The Metropolitan Council on Jewish Poverty is considering hiring Rabbi Moshe Wiener, head of the Jewish Community Council of Greater Coney Island, to replace departing CEO David Frankel, the Forward has learned. Frankel’s surprise departure, which the Forward first reported August 20, comes just a year after the former Wall Street executive replaced Met Council CEO William Rapfogel, who pled guilty in April to stealing more than $1 million from the organization.
Wiener is a member of the Chabad Lubavitch Hasidic movement and would be the first ultra-Orthodox Jew in recent memory to lead a major mainstream non-Orthodox Jewish charity.
Three people close to the Met Council told the Forward that Wiener was under serious consideration for the job.
Wiener’s office referred the Forward to the Met Council for comment; spokespeople for the Met Council did not respond to the Forward’s inquiries.
The Met Council has been in turmoil since last July, when Rapfogel was fired and arrested in connection to a conspiracy to steal from the organization. Two other former top-level employees also eventually pleaded guilty.
Rapfogel is currently serving a prison term at the Hudson Correctional Facility in upstate New York; he is not eligible for parole until 2017.
Under the terms of a settlement between the New York State Attorney General and the Met Council reached in December, the charity must submit the names of top-level hires for approval to a handful of regulatory bodies, including the Attorney General.
Wiener has led the JCC of Greater Coney Island since 1981. The group, which has a $10 million annual budget, is a member of the Met Council’s network of local JCCs and provides social services in south Brooklyn.
“He’s very well respected among the [Jewish Community Council] directors,” one person close to the Met Council said of Wiener.
The JCC directors have been in conflict with Frankel during his year at the organization as the groups have been asked to renegotiate their agreements with the Met Council. Many of the directors are ultra-Orthodox, particularly those based in Brooklyn.
Though widely admired by his colleagues, Wiener is a far different pick to lead the citywide organization than both Rapfogel and Frankel. Rapfogel, prior to his arrest and guilty plea, was a consummate political operator, with particularly close ties to New York State Assembly speaker Sheldon Silver, one of the state’s most powerful political figures. Frankel was the city’s Finance Commissioner under Michael Bloomberg.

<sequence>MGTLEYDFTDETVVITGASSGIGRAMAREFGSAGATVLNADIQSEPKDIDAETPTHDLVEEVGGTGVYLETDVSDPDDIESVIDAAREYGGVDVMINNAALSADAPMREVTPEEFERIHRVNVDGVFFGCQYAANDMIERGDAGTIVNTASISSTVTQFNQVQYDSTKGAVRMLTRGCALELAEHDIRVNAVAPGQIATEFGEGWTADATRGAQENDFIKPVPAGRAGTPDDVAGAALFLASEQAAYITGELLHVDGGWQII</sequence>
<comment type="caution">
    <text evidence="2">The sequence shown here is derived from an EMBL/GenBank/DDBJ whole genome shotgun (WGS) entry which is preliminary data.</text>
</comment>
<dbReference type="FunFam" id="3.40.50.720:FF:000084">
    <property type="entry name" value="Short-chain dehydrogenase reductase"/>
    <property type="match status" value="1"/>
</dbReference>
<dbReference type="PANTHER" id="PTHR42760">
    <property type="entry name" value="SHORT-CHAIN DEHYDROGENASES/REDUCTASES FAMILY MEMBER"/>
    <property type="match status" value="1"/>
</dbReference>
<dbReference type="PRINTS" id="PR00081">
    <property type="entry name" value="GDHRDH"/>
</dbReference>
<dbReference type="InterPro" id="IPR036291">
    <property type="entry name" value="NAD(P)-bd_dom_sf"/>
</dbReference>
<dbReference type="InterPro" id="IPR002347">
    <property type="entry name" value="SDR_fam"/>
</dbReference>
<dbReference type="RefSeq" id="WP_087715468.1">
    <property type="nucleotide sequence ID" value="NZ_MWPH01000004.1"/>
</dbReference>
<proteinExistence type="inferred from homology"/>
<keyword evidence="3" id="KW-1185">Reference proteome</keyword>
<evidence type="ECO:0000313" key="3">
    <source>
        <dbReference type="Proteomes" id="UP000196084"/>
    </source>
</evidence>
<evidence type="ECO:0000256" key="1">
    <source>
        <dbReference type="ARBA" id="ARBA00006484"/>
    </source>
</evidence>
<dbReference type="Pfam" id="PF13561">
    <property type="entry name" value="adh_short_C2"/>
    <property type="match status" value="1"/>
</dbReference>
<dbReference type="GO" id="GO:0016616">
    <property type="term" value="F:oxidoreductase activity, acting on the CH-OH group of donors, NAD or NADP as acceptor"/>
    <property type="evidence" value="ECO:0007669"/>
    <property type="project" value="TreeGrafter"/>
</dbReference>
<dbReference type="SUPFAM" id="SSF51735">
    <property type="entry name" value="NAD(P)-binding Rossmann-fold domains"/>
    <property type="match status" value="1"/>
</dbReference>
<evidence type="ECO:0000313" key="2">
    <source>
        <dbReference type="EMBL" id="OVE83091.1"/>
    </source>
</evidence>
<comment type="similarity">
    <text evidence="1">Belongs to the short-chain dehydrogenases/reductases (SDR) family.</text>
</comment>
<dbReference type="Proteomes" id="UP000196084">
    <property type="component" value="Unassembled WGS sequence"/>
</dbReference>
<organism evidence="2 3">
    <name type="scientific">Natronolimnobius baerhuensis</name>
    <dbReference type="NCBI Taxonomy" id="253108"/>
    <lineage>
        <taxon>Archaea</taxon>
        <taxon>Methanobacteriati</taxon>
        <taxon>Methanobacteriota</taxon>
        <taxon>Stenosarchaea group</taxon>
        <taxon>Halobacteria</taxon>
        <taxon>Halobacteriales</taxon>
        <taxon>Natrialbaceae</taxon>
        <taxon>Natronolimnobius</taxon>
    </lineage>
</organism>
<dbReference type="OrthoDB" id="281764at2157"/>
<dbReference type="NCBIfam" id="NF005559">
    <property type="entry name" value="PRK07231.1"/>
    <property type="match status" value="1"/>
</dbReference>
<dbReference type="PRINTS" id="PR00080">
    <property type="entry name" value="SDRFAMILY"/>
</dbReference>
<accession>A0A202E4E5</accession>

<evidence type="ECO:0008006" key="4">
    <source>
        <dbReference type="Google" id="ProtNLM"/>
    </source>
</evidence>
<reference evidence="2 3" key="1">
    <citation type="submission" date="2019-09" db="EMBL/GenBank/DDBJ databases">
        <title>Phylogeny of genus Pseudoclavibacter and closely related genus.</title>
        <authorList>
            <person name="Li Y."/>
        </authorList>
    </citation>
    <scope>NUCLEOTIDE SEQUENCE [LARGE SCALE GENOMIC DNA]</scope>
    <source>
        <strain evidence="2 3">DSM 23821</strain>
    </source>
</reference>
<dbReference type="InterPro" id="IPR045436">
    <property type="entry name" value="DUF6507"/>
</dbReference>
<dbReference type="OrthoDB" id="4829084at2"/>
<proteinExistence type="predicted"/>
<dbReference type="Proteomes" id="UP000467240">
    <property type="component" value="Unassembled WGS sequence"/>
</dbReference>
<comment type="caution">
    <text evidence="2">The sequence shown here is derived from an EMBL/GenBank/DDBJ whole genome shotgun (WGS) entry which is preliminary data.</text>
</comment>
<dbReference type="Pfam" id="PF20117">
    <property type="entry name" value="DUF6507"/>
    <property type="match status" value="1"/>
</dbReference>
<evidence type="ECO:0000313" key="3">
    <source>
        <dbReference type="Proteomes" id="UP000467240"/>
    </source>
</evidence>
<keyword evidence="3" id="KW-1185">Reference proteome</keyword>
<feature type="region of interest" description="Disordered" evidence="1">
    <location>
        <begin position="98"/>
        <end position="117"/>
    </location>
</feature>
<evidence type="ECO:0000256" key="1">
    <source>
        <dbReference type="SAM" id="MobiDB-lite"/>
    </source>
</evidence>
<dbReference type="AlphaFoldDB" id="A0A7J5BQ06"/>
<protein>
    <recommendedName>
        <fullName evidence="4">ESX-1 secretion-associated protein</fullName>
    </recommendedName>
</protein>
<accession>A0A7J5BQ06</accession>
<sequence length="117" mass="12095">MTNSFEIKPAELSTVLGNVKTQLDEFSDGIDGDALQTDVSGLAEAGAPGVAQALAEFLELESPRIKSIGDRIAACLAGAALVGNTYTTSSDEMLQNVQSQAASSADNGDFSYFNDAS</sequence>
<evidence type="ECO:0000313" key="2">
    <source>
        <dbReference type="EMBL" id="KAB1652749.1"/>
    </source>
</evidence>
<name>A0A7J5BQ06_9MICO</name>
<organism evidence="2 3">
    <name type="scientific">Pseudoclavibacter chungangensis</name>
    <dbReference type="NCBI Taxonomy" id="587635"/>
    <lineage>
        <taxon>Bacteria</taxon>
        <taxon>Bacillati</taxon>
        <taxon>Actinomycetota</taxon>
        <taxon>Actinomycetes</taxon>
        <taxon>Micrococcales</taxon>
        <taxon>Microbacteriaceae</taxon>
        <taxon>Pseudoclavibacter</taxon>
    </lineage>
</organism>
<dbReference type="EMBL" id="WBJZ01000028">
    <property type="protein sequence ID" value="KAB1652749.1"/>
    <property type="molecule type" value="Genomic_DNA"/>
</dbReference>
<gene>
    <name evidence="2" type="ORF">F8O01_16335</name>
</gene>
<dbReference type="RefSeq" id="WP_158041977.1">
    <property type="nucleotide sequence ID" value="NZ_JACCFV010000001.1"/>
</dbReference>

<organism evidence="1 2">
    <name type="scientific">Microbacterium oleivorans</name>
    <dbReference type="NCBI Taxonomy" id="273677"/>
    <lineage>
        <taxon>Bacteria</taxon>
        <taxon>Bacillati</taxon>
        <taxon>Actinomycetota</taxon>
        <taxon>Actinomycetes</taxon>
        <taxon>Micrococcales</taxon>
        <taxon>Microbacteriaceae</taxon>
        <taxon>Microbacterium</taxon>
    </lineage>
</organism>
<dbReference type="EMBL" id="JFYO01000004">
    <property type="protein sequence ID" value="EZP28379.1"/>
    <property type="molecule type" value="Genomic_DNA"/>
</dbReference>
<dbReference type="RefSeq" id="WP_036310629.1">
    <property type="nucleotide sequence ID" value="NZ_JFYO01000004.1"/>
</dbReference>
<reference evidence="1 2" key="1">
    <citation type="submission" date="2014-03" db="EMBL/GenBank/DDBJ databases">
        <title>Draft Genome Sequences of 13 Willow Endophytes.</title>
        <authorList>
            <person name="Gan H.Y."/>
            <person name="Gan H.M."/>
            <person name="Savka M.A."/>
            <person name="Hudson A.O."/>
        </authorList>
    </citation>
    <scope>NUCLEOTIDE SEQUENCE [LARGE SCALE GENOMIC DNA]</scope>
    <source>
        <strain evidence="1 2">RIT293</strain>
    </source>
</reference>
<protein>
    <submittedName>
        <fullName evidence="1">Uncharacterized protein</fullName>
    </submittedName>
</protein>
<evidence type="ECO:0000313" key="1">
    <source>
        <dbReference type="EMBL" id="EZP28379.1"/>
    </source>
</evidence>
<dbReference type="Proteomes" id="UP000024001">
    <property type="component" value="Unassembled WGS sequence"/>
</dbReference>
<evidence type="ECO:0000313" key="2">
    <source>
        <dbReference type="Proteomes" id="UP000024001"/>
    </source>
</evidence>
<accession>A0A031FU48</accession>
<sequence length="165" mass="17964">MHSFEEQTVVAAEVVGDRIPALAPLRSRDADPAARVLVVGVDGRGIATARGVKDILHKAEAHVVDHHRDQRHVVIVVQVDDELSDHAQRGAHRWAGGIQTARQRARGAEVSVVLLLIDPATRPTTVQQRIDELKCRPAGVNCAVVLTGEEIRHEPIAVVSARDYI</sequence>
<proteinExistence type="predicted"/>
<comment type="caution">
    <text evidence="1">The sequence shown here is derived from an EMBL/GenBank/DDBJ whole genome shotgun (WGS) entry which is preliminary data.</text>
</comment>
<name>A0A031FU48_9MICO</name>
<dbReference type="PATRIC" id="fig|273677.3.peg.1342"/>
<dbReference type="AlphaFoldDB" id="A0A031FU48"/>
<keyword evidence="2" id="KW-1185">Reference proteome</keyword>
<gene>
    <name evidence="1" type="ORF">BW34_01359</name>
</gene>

Wiener, for his part, lives in the Lubavitch stronghold of Crown Heights, Brooklyn, and wears a long grey beard and a black hat. His group received over $5 million in government funding in 2012, suggesting he has strong political ties. But he’s also steeped in the world of ultra-Orthodoxy. In a lecture posted on the website torahcafe.com, he can be seen discussing why ultra-Orthodox men wear beards.
“If they’re going from Rapfogel to Frankel to Wiener, it’s like going from New York to California and back in a day,” said one former Met Council employee who asked not to be named to protect relationships. “You need to be able to maneuver in all worlds — in the secular world, in the modern Orthodox world and in the Haredi world.” If Wiener is hired, his selection would reverse a structure that has defined Jewish communal service in New York City in recent decades: While mainstream Jewish institutions have spent increasing resources helping ultra-Orthodox and Russian Jews, top positions in the groups have remained in the hands of non-Orthodox or modern Orthodox Jews.
Ultra-Orthodox Jews lead local and specifically ultra-Orthodox charities, but major mainstream Jewish institutions like the UJA-Federation of New York, FEGS and the Met Council have never been led by members of ultra-Orthodox communities.
The appointment could also have implications for the Chabad Lubavitch movement, which has played an increasingly prominent role in American Jewish life in recent decades. “The possible appointment of a Lubavitch head of a major Jewish organization signals the success of Lubavitch in crossing boundaries between Orthodoxy and the rest of the Jewish world,” said Steven Cohen, a leading sociologist of the American Jewish community.